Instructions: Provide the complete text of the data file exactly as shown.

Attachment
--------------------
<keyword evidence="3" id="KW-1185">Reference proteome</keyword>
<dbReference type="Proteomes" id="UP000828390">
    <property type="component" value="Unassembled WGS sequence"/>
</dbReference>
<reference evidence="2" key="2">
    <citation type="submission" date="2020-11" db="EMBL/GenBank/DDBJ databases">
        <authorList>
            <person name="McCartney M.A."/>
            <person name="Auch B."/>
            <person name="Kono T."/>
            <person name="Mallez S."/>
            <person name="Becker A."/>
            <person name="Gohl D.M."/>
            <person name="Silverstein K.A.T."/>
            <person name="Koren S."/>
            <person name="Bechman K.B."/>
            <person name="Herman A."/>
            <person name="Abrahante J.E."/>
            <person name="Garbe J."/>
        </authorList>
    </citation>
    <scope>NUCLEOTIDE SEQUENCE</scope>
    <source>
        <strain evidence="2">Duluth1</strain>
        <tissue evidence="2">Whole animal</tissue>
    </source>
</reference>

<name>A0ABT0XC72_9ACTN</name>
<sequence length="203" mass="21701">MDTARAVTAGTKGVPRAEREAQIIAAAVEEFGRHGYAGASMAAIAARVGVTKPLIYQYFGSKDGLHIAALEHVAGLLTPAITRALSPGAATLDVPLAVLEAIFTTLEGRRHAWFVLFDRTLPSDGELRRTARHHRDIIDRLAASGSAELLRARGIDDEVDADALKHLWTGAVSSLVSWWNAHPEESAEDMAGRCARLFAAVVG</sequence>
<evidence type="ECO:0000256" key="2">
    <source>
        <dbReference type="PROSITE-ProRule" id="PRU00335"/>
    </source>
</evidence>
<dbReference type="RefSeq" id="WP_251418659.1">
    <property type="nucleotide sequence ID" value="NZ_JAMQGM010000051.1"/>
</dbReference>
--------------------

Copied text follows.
<keyword evidence="3" id="KW-1185">Reference proteome</keyword>
<dbReference type="Proteomes" id="UP000828390">
    <property type="component" value="Unassembled WGS sequence"/>
</dbReference>
<reference evidence="2" key="2">
    <citation type="submission" date="2020-11" db="EMBL/GenBank/DDBJ databases">
        <authorList>
            <person name="McCartney M.A."/>
            <person name="Auch B."/>
            <person name="Kono T."/>
            <person name="Mallez S."/>
            <person name="Becker A."/>
            <person name="Gohl D.M."/>
            <person name="Silverstein K.A.T."/>
            <person name="Koren S."/>
            <person name="Bechman K.B."/>
            <person name="Herman A."/>
            <person name="Abrahante J.E."/>
            <person name="Garbe J."/>
        </authorList>
    </citation>
    <scope>NUCLEOTIDE SEQUENCE</scope>
    <source>
        <strain evidence="2">Duluth1</strain>
        <tissue evidence="2">Whole animal</tissue>
    </source>
</reference>

<name>A0ABT0XC72_9ACTN</name>
<sequence length="203" mass="21701">MDTARAVTAGTKGVPRAEREAQIIAAAVEEFGRHGYAGASMAAIAARVGVTKPLIYQYFGSKDGLHIAALEHVAGLLTPAITRALSPGAATLDVPLAVLEAIFTTLEGRRHAWFVLFDRTLPSDGELRRTARHHRDIIDRLAASGSAELLRARGIDDEVDADALKHLWTGAVSSLVSWWNAHPEESAEDMAGRCARLFAAVVG</sequence>
<evidence type="ECO:0000256" key="2">
    <source>
        <dbReference type="PROSITE-ProRule" id="PRU00335"/>
    </source>
</evidence>
<dbReference type="RefSeq" id="WP_251418659.1">
    <property type="nucleotide sequence ID" value="NZ_JAMQGM010000051.1"/>
</dbReference>